Grupo de Jóvenes

>> Sunday, July 01, 2007

In addition to our language classes and co-teaching, the other major part of Peace Corps training is having a youth group. The first week we had to seek out members of our youth group, and our goal during the eleven weeks of training is to complete some sort of project with the group. I am facilitating the group with the other trainee in my Spanish class and we were really fortunate to have kids in our host families that are of youth group age that we could 1) guilt into being in our youth group and 2) guilt into helping us recruit more jóvenes (youth) to be in the group as well. Some youth groups sort of flop after a few weeks (the Peace Corps tells us often that it is what we learn—not the outcome—that matters with our youth groups), but I’ve been really pleased with the enthusiasm and initiative of our kids.

We have usually around 11 kids in our group ranging from age 13 to 18. We play lots of dinámicas (ice breakers/games) with them and also have to give them charlas (talks) in Spanish about issues like AIDS or how to prepare for a job interview in Nicaragua. The main purpose of the group, however, is our project. The project is supposed to be something the group wants to do (we are just facilitators to help them along)—it can be a project to plant trees in the town, pick up trash, make a book about the town, have a soccer tournament, or whatever. Our group eventually decided to make a new sign to go at the edge of our town welcoming everyone to our pueblo. The one that’s currently there is just a regular looking green highway sign, but it’s really old and rusted-through. After picking the project, we had to figure out how much it was going to cost, how to raise that money, and we had to figure out a timetable to complete all the steps we’d need.

Right now we’re at the stage of raising the money for the rótulo (sign); originally we thought that the whole project would cost about 600 córdobas (about $33), but when we went to the alcaldía (mayor’s office) to get permission for the project, the vice-mayor told us that our idea of painting a piece of pine wood was a bad one because it would weather too quickly, so he offered to give us a piece of metal to use instead. That was really awesome because it takes some of the pressure off of needing to raise a lot of money. All we needed to do, then, was raise the money for the paint and brushes and we did that by having a rifa and a venta de sopa.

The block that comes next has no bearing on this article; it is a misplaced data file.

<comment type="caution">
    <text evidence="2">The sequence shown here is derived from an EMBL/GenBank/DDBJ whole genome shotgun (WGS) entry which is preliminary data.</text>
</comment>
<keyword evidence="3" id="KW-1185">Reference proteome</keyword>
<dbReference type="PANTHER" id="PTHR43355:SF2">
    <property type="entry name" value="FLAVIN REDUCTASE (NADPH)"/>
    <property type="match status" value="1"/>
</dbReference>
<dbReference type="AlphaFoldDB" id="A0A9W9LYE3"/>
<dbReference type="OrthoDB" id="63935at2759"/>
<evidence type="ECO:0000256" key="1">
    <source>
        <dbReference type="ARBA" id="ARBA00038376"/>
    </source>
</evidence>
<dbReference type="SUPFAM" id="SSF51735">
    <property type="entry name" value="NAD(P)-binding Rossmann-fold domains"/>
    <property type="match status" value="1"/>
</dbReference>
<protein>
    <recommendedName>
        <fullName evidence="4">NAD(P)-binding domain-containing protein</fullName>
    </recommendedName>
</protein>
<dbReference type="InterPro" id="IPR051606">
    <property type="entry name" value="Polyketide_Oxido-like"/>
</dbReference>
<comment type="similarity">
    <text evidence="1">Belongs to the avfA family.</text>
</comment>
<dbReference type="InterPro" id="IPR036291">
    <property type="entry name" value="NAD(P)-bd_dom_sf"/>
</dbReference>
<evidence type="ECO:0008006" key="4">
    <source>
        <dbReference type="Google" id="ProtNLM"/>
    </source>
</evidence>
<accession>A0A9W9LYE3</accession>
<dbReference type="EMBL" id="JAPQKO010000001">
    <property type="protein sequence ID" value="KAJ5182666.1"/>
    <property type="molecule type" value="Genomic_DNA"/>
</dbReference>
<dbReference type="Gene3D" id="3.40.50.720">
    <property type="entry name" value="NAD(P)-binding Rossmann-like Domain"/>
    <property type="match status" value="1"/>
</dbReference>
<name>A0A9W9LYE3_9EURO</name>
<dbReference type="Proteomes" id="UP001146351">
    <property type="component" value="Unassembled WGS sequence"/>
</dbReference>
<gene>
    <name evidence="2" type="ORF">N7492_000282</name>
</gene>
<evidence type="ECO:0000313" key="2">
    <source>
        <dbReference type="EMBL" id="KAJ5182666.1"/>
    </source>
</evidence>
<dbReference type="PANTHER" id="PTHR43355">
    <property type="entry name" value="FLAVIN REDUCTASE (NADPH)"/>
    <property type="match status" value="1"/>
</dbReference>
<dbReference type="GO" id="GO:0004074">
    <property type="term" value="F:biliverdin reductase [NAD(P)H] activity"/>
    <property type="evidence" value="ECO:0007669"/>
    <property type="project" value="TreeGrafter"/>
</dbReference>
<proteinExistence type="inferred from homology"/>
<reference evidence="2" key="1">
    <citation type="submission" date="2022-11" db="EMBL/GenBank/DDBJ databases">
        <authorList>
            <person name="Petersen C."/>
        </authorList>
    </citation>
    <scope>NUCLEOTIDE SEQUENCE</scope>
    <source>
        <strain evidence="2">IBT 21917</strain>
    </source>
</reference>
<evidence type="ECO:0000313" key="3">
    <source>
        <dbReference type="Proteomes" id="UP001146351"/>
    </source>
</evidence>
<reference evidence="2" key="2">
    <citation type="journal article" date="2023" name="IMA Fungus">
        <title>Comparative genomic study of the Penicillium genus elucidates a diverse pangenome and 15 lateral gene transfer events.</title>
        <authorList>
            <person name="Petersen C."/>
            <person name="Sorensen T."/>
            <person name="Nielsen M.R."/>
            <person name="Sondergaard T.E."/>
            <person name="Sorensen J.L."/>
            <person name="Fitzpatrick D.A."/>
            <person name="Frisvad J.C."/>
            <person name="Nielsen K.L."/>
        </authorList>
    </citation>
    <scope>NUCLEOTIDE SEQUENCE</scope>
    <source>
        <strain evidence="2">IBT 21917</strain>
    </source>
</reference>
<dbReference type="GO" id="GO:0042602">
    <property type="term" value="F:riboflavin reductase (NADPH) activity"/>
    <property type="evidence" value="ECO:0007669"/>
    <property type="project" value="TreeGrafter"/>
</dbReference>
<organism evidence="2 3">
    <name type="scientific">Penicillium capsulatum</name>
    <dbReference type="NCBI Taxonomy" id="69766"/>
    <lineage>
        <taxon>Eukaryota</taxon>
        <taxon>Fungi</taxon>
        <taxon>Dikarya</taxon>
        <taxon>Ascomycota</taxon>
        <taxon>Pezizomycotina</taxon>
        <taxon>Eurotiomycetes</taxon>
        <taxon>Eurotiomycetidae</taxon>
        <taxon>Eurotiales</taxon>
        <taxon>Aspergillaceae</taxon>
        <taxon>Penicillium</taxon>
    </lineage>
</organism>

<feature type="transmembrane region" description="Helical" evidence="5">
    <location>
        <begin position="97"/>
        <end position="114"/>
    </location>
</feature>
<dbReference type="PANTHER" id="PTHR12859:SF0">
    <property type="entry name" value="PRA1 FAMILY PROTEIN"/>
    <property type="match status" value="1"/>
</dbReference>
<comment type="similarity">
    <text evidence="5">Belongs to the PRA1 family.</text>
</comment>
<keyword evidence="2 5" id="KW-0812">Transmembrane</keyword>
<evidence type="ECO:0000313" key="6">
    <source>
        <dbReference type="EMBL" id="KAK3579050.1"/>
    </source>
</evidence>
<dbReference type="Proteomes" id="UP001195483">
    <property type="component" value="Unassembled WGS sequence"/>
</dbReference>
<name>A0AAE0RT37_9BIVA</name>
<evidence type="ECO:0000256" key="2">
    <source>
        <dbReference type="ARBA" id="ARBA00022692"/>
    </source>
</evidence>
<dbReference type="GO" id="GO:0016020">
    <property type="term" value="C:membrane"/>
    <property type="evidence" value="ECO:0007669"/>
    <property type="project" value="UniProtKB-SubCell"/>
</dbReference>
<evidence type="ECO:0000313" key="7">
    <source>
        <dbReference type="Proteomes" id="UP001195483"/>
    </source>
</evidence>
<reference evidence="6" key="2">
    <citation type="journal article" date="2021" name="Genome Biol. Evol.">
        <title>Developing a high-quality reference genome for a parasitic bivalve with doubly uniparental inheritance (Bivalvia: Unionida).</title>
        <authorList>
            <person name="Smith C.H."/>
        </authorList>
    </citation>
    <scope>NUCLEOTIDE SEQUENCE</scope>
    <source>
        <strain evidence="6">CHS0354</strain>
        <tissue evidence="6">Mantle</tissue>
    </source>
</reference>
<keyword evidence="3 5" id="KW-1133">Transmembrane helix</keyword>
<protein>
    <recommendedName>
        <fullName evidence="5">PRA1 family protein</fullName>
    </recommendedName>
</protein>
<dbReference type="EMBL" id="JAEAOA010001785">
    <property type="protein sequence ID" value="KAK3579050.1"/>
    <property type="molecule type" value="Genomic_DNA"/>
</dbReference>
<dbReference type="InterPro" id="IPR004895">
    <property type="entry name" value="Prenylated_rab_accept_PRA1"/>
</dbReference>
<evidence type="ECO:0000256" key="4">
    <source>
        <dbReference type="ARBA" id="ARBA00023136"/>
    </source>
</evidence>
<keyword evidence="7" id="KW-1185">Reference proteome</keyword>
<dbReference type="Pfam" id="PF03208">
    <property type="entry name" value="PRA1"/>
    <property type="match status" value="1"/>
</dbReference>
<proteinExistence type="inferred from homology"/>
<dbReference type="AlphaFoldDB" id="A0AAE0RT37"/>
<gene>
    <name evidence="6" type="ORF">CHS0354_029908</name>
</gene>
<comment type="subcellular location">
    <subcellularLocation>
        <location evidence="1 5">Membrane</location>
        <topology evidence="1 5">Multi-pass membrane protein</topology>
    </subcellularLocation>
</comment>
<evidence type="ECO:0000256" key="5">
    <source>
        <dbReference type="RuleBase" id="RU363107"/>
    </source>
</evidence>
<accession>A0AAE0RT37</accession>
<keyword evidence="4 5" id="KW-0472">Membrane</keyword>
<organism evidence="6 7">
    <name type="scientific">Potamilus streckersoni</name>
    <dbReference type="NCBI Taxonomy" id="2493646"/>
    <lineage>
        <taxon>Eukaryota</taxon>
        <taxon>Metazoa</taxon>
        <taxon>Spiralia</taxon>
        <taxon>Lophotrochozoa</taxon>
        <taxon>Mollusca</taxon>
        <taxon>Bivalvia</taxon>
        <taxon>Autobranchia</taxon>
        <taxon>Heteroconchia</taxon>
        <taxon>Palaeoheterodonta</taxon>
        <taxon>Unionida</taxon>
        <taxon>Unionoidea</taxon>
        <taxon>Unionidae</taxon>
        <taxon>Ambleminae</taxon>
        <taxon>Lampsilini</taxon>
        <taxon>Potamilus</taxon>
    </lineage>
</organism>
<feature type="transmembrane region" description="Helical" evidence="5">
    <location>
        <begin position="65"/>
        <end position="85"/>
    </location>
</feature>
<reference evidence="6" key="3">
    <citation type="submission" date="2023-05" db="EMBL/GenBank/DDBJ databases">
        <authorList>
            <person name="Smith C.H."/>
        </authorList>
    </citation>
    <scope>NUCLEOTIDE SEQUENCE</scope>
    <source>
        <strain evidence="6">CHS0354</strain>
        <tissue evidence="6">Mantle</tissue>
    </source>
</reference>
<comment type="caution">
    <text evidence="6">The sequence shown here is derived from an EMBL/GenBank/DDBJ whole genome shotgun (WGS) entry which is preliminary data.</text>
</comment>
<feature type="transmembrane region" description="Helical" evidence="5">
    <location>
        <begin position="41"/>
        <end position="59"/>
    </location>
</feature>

For the rifa (raffle), the kids all brought items that their families (especially families that have pulperias) donated to make a canasta básica, or a basket of stuff. The items in our basket include rice, beans, sugar, soap, toilet paper, soup, bread, and a variety of other odds and ends. Each kid then has a paper with 15 numbered lines on it, and for 3 cords a person can pick which number they’d like and write their name on that line to act as their raffle ticket. Once the rifa was over, we eliminated papers and them numbers until we wound up with our winner, who happened to be my host nephew Walter from our youth group (it was fair and square, I promise).

The second fundraiser was a venta de sopa (soup sale) that we did two weekends ago. The kids all pitched in to donate vegetables and ingredients for soup, then that Sunday morning we went to one of their houses to make a huge batch of soup. While the soup was cooking, we broke up into groups and walked door to door telling everyone that we were making soup, that it would be ready at 11:00, and that it cost 15 cords. If a person wanted to buy soup, he or she gave us some sort of bucket, bowl, or thermos and we wrote the family’s name on a piece of tape and stuck it to the bucket. When the soup was ready, we filled up all the buckets, delivered the soup back to each house, and collected the money. We sold all of the soup we made very quickly (I wasn’t sure how many people would want to buy hot vegetable soup on the day that I got a sunburn from walking door to door), but everything worked out. Our only problem was that a lot of people forgot to bring their ingredients, so we had to buy a lot of things; that significantly cut our profit from the venta. However, I think it was still a success.

We purchased our paint and have now painted the primer and the base coat (yellow). Tomorrow we'll paint the letters on the sign, then we just need to add our drawings. I'll be sure to post pictures when it's done!


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